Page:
Also, now that I’m looking at that picture closely I realize that I have already had the Katie Holmes bob once in my life. Only it was called the Dorothy Hamill because Katie Holmes hadn’t been born yet.
By the way, my friendship with Michelle ended shortly after I got this haircut because I forgot to wear my pink corduroy pants to school and instead wore my green Luv-its. In short, Michelle was a bad seed that led me into the valley of bad hair and left me there.
After this, I spent years in a downhard hair spiral as evidenced by this series of school pictures.
I wish this was a full length picture because that is a red, terrycloth dress that I wore with Yo-Yos and my first pair of real pantyhose. I was very sophisticated.
Again, great outfit. Aqua Gloria Vanderbilt shirt with aqua Gloria Vanderbilt jeans that were sadly ruined by battery acid when I was changing the batteries in my eight-track tape player. It was the first real tragedy of my young life.
Those pictures are proof that my bangs issues can’t be completely blamed on postpartum hormones. For further evidence, let me present this picture.
That is my sister and me in some sweet matching dresses that came from Weiners. My daddy took us to have our picture taken and obviously, let us fix our own hair. Please note the cowlick in the middle of my bangs.
I apologize to my sister for throwing her under the bus by posting this picture. It’s the blessing of being related to me by blood and sharing a room, our clothing, and our DNA. Also, she’s proof that the bangs issue is most likely genetic.
Now, we progress into the years that my hair felt the influence of Farrah Fawcett and the wings phenomenon. My best friend at this time was Caroline Fletcher and she had the most glorious feathered hair in the universe. She could flip her head upside down and come up with some wings that made me weep with envy. I tried, very unsuccessfully, to achieve the same results but there wasn’t enough Final Net in the world to make it work.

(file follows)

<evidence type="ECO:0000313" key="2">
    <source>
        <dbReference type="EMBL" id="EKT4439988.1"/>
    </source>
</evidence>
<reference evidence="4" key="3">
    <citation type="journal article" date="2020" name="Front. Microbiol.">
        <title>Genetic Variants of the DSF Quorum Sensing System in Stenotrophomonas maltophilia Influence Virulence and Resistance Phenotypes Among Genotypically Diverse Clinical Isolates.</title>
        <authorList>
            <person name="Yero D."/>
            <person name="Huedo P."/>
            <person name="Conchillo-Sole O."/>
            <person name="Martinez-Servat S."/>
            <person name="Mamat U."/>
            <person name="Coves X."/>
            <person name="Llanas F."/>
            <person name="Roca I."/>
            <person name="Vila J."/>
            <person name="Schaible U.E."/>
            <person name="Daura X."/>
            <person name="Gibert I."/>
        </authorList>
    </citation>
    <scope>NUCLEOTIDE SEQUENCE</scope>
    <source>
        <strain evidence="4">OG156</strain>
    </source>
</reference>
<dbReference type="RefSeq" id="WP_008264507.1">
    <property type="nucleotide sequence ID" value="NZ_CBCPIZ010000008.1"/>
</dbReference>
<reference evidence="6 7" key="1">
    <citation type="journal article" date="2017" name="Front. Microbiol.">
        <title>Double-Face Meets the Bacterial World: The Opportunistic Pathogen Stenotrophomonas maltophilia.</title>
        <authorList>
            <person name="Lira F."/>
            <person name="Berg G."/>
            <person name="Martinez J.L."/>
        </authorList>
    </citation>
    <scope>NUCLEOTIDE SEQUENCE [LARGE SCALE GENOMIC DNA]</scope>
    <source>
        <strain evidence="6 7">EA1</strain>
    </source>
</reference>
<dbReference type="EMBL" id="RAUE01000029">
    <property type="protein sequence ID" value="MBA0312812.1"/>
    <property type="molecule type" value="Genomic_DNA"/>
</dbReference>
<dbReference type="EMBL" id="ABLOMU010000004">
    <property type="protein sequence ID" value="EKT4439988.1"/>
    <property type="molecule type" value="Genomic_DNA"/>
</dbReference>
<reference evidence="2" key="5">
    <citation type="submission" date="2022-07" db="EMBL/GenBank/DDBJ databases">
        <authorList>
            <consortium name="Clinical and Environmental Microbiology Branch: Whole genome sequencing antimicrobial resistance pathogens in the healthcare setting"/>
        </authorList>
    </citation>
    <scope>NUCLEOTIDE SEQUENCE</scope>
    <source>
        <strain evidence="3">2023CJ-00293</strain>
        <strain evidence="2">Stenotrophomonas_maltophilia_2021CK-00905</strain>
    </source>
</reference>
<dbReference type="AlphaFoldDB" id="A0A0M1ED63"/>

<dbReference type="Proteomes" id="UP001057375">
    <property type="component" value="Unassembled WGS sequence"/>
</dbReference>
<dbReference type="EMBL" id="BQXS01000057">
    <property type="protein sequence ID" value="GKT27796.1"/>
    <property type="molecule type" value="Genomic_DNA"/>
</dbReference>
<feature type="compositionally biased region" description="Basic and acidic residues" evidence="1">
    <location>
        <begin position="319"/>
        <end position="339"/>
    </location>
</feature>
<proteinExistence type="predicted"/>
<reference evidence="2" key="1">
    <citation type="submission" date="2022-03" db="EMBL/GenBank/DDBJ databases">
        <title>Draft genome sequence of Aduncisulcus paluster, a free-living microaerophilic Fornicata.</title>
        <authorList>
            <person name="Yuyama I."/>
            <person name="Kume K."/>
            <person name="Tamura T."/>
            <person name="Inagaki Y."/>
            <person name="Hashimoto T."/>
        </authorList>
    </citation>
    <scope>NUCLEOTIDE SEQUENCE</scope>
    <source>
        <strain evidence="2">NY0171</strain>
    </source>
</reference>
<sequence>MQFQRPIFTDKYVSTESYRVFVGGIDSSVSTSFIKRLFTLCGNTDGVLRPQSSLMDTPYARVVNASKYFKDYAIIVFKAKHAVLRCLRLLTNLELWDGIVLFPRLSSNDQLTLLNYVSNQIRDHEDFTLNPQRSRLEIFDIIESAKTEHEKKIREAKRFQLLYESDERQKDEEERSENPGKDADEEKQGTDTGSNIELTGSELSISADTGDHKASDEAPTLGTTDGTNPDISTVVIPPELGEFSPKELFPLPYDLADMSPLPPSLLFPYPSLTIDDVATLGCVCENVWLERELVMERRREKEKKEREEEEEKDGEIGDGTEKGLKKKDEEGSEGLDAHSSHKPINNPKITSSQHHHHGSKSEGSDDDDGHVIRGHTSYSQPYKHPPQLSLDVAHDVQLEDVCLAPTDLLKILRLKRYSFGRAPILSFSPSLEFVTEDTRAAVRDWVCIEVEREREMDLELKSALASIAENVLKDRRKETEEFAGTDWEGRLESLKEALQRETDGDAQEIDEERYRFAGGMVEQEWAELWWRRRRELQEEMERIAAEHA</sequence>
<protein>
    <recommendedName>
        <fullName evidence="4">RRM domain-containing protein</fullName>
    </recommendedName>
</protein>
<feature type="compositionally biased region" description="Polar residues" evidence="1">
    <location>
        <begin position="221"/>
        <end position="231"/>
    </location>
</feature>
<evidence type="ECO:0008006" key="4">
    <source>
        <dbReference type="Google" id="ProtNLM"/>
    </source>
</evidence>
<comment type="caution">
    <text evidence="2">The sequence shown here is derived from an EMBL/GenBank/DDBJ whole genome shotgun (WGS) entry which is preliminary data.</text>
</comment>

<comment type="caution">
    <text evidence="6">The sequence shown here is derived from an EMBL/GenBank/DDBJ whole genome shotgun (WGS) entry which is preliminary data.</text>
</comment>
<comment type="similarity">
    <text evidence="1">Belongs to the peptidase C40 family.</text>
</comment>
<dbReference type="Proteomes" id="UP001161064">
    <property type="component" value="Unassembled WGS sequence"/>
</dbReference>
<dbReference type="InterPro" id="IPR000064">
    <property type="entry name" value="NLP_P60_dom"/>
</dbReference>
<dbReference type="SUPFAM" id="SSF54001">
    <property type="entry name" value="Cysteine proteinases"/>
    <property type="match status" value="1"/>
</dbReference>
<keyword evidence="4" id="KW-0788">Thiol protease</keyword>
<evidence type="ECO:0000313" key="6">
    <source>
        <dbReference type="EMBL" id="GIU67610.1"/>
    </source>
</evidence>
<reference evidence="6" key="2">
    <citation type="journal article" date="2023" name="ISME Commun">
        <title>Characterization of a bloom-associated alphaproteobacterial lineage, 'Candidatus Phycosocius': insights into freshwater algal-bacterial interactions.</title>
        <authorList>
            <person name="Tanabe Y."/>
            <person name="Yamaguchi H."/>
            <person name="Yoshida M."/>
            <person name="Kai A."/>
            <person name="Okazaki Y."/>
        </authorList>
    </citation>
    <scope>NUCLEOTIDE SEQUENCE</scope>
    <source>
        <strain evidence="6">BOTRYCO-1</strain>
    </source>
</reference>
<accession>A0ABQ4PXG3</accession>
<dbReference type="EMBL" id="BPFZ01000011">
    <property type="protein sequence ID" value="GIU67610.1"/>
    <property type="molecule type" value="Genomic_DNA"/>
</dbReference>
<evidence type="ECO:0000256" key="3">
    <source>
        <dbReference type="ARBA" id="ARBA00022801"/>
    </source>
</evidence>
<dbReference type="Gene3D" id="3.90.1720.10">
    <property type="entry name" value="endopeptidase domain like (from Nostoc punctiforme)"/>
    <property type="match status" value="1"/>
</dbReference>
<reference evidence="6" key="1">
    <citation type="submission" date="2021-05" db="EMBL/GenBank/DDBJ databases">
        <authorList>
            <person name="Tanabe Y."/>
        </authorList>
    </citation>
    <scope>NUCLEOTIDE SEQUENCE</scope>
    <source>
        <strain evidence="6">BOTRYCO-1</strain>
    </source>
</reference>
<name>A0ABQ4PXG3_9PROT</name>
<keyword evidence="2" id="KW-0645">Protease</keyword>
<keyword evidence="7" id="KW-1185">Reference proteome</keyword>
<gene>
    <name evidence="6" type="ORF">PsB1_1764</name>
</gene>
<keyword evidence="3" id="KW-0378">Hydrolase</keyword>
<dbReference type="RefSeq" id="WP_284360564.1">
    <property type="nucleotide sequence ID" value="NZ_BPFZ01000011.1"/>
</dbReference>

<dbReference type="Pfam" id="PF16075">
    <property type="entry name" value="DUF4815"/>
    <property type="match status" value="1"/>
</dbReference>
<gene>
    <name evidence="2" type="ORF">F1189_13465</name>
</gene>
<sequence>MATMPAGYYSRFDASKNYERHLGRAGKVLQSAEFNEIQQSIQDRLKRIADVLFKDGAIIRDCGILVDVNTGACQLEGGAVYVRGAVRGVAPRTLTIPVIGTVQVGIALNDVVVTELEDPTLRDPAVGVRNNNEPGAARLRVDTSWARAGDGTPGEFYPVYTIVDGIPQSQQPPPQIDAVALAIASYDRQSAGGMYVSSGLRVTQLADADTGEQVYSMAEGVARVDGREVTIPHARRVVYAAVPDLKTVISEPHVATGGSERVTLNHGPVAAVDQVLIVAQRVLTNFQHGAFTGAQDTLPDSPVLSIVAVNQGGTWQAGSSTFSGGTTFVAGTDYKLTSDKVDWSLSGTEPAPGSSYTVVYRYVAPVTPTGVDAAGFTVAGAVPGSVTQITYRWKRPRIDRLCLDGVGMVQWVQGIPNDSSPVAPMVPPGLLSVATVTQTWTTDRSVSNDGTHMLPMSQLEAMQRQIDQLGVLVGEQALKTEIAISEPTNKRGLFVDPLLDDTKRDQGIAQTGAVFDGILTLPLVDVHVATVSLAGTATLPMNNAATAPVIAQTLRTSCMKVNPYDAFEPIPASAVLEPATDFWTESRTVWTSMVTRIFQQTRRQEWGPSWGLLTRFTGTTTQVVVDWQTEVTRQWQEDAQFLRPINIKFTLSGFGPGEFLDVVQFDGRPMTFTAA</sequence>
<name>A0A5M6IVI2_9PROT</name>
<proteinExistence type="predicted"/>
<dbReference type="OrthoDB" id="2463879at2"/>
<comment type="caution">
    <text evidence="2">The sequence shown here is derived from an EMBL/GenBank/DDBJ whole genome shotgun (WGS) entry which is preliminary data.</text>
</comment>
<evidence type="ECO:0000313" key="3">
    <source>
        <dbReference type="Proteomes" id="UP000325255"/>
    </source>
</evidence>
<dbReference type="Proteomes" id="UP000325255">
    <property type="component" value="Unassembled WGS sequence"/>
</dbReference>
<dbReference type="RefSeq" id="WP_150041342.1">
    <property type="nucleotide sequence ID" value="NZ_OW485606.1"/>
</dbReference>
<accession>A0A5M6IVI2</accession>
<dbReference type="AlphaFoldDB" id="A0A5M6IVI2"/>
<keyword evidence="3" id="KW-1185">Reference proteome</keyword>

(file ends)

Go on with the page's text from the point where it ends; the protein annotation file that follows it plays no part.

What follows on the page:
I can’t even express how cool I was in fifth grade. Not only did I have the fab Izod shirt but I was wearing it with my Jordache jeans and the original Nike canvas tennis shoes with the baby blue swoosh.
Truth be told, I probably peaked in fifth grade.
Oh sixth grade. You were a cruel time period as evidenced by this gingham shirt that I wore with a denim prairie skirt and brown topsiders. This was also the year that I wasn’t allowed to play the flute in the band because my mouth was shaped wrong.
Seriously, sixth grade band director whose name I can’t remember? Look at that hairstyle. Look at those teeth. I had enough issues without being told I had to play the clarinet due to my lip structure.
By seventh grade, I decided to go with a new look. I think if you look closely you can see that I paired that yellow shirt with some yellow eyeshadow.
This is a hairstyle still favored by women who regularly participate in tractor pulls and monster truck races.
As is this.
In eighth grade I stuck to the same style but just slightly poufier. I didn’t know it then, but this was leading me into dangerous hair territory. Hair territory that would require that I never left my house without a teasing comb and a gallon of Aquanet hairspray. I was so young and naive. I had no idea where the poufy would lead.
That’s really all anyone should have to digest in one day. I will be back tomorrow with the continuation of my hair history which will involve more permanent solution and trauma than any one head of hair should have to endure. I refer to that time as high school.
It is grueling retracing this history, but I believe I will come out a more complete person on the other side with a better understanding of my roots.
Sometimes we must look back to be able to move forward. I think my sixth grade band director told me that.